Of course, the magic happens under the hood - and if you're looking to spend a little less, this is where Alienware has Asus and Razer beat again. Not only can you configure the M18 to feature the latest and greatest components (an Intel i9-13980HX and RTX 4090), but Alienware has also included specs that take you all the way down to the mid-$1,000s. A baseline configuration comes in at just $1,699.99 / £1,798.99 - far cheaper than the options available on other 18-inch rigs. That's perfect for those after the big screen experience but don't need the full whack of an RTX 4080 or RTX 4090 GPU.
Supporting that massive screen is a set of decent speakers - while they're certainly loud, they lack the robust sound quality of the Strix Scar. Of course, with fan noise added to the equation, you'll likely be seeking out a gaming headset for full immersion, but if you're also going to be playing movies and music from these built in speakers, it's worth noting that they do come across a little lighter than other options.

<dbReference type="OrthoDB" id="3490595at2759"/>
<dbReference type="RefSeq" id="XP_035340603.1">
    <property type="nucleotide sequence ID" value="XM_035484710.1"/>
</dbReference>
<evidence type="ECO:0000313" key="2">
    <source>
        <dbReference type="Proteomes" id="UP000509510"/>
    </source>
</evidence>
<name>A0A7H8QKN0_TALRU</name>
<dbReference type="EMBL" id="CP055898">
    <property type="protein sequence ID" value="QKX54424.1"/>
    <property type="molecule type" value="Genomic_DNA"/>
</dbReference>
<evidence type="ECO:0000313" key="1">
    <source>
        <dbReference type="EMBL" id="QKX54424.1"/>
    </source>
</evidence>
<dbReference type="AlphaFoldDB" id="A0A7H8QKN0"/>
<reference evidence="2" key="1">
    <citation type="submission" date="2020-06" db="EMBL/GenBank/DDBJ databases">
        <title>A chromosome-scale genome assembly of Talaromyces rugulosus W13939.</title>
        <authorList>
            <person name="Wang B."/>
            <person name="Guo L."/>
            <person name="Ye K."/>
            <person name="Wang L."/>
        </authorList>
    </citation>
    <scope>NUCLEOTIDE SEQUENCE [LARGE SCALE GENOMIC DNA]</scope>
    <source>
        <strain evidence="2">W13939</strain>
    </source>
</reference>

The keyboard running along the mid section of the main deck is full sized with a generous number pad and plenty of dedicated function options and media controls. That's to be expected from an 18-inch gaming laptop, but not taken for granted - the Blade 18, for example, keeps things restricted to basic typing only.
Time Spy: 21,029
Fire Strike: 34,040
PC Mark 10: 7,704
Before getting my hands on the Alienware M18, the Asus ROG Strix Scar 18 was the most powerful gaming laptop I had tested. That still stands, but the M18 has come closest to knocking it off its podium. With blazingly fast benchmarks that beat the Scar in a couple of areas, though do lag slightly behind in the majority of tests, the M18 is an absolute powerhouse. I saw three figure framerates across all tests in the highest of graphics settings, which we've come to take for granted across 18-inch RTX 40-Series devices these days. However, even trickier ray tracing efforts were met with incredible power. DLSS 3 manages to push everything into a new dimension here, with the component power and cooling tech to keep it all running smoothly as well.
The M18 beat the Scar 18 in Time Spy score and in-game benchmarking across Returnal and Total War: Three Kingdoms, two more demanding titles that the Scar 18 couldn't quite keep up with. While you will get a more well-rounded power level with the Scar 18, then, there are some spikes to the M18's performance that keep it in the fight.